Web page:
Notes on the War. Engels 1870-71

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Notes on the War. Engels 1870-71.

Fortified Capitals

Source: The Pall Mall Gazette, November 21, 1870;
Transcribed: by Tony Brown.

If there is any military question which the experience of the present war may be said to have finally settled, it is that of the expediency of fortifying the capital of a great State. Ever since the day when the fortification of Paris was resolved upon, the controversy as to the usefulness or otherwise, and even as to the possibility of defending such a vast fortress, has been going on in the military literature of all countries. Nothing could settle it but practical experience — the actual siege of Paris, the only fortified capital in existence; and though the real siege of Paris has not yet begun, the fortifications of Paris have rendered such immense services to France already that the question is as good as decided in their favour.

The dangerous proximity of Paris to the north-eastern frontier of France — a frontier, moreover, entirely deprived of any defensible line either of river or mountains — led, first, to the conquest of the nearest border-lands; secondly. to the construction of a triple belt of fortresses running from the Rhine to the North Sea; and, thirdly, to that continuous hankering after the whole of the left bank of the Rhine, which has at last brought France to her present position. The conquests were cut down and defined by the Treaties of 1814 and 1815, the fortresses were proved to be all but useless, and completely incapable of arresting large armies, by the two invasions of the same years; finally, the shouts for the Rhine were, in 1840, checked for a time by a European coalition against France.) Then it was that France, as became a great nation, attempted to counterbalance the dangerous position of Paris by the only means in her power — by fortifying it.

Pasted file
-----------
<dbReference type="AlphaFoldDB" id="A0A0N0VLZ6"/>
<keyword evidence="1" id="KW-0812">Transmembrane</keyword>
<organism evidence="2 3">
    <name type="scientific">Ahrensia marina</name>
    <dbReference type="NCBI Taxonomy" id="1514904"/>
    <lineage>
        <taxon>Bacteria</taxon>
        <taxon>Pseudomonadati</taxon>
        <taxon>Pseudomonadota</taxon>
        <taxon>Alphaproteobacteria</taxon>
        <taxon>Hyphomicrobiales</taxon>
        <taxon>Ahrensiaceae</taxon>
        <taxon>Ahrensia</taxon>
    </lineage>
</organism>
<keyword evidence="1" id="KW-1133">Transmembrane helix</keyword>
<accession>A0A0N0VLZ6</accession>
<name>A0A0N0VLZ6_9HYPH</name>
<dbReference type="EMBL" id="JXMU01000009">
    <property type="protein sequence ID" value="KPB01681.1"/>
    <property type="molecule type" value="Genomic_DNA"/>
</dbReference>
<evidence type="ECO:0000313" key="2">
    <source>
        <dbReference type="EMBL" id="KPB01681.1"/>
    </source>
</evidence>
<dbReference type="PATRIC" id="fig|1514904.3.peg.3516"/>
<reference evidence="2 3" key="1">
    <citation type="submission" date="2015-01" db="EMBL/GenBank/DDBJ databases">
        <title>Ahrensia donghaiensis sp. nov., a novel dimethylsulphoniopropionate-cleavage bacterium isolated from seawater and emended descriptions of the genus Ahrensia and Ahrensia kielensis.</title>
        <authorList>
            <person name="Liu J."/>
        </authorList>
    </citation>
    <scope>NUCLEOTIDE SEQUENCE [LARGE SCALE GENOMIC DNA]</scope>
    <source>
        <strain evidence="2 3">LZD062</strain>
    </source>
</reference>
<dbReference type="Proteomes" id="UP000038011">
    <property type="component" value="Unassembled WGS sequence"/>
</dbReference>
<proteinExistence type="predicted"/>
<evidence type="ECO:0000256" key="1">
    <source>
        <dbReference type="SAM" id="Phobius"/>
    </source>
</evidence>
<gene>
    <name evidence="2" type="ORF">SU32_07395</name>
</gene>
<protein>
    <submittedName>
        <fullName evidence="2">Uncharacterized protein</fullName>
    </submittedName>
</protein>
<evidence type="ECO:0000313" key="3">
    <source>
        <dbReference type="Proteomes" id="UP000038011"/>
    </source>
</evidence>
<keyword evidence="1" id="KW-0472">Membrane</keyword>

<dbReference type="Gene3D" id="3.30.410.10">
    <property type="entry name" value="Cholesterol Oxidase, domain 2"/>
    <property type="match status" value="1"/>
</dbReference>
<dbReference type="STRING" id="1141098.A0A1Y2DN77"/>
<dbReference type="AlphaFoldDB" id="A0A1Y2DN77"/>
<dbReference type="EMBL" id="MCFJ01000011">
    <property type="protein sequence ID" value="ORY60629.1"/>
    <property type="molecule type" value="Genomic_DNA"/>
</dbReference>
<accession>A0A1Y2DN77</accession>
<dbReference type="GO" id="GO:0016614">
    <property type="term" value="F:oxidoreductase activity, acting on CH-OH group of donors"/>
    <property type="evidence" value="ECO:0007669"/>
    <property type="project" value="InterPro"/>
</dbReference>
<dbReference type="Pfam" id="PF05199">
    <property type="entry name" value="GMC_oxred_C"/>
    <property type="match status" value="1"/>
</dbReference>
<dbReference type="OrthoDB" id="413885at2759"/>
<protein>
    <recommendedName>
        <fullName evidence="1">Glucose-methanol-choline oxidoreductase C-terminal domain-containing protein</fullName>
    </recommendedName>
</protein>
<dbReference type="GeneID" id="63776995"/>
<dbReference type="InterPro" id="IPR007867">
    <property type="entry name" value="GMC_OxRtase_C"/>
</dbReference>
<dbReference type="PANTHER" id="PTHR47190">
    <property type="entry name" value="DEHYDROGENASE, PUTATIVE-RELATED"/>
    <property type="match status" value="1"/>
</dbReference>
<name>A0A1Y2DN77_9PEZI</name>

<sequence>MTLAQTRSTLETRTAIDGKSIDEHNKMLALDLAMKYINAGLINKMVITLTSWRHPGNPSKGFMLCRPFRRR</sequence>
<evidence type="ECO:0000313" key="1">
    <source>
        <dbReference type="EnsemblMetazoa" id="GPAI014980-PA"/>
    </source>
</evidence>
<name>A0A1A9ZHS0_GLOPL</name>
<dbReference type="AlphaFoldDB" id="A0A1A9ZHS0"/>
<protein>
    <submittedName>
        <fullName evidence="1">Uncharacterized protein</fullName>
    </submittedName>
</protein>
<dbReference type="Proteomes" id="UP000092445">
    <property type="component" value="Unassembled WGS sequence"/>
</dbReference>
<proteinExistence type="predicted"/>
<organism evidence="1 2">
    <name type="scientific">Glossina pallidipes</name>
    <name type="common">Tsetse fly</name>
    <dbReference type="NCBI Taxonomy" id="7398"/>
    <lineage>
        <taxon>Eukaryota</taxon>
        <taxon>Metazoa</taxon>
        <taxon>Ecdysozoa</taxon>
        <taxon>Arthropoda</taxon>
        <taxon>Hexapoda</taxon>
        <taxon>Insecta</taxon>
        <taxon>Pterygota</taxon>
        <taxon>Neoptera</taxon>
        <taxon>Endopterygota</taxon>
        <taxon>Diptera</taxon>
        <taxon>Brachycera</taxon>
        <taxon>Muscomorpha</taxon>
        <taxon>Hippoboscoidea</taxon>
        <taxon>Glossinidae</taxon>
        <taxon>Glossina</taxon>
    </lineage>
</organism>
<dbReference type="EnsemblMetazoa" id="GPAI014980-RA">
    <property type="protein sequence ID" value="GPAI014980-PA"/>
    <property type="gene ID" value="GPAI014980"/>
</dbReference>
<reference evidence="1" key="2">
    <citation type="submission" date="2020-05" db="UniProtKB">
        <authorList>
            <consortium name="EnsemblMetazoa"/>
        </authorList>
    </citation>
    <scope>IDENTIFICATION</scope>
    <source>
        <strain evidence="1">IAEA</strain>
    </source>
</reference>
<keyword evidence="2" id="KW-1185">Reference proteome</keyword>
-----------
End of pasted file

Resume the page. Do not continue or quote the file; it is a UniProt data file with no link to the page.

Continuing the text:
In this present war France was covered, on her most vulnerable side, by the neutrality of Belgium. Still, one short month sufficed to drive all her organized forces from the field. One half had surrendered themselves prisoners; the other was hopelessly shut up in Metz, their surrender but a question of weeks. Under ordinary circumstances, the war would have been at an end. The Germans would have occupied Paris and as much of the rest of France as they desired, and after the capitulation of Metz, if not before, peace would have been concluded. France has nearly all her fortresses close to the frontier: this belt of fortified towns once broken through on a front sufficiently wide for liberty of movement, the remaining fortresses on the border or the coast might be neglected, and the whole of the central country occupied; after which, the border fortresses would be easily brought to surrender one after another. Even for guerilla warfare fortresses in the interior, as safe centres of retreat, are necessary in cultivated countries. In the Peninsular War, the popular resistance of the Spaniards was rendered possible mainly by the fortresses. The French, in 1809, drove Sir John Moore’s English troops out of Spain; they were victorious everywhere in the field, and yet never conquered the country. The comparatively small Anglo-Portuguese army, on its reappearance, could not have faced them had it not been for the innumerable Spanish armed bands which, easily beaten in open battle, infested the flanks and rear of every French column, and held fast by far the greater portion of the invading army. And these bands could not have held out for any length of time had it not been for the great number of fortresses in the country; fortresses, mostly small and antiquated, but still requiring a regular siege to reduce them, and therefore safe retreats for these bands when attacked in the open field. Such fortresses being absent in France, even a guerrilla war could never be very formidable there, unless there were some other circumstances to make up for their absence. And one such circumstance is the fortification of Paris.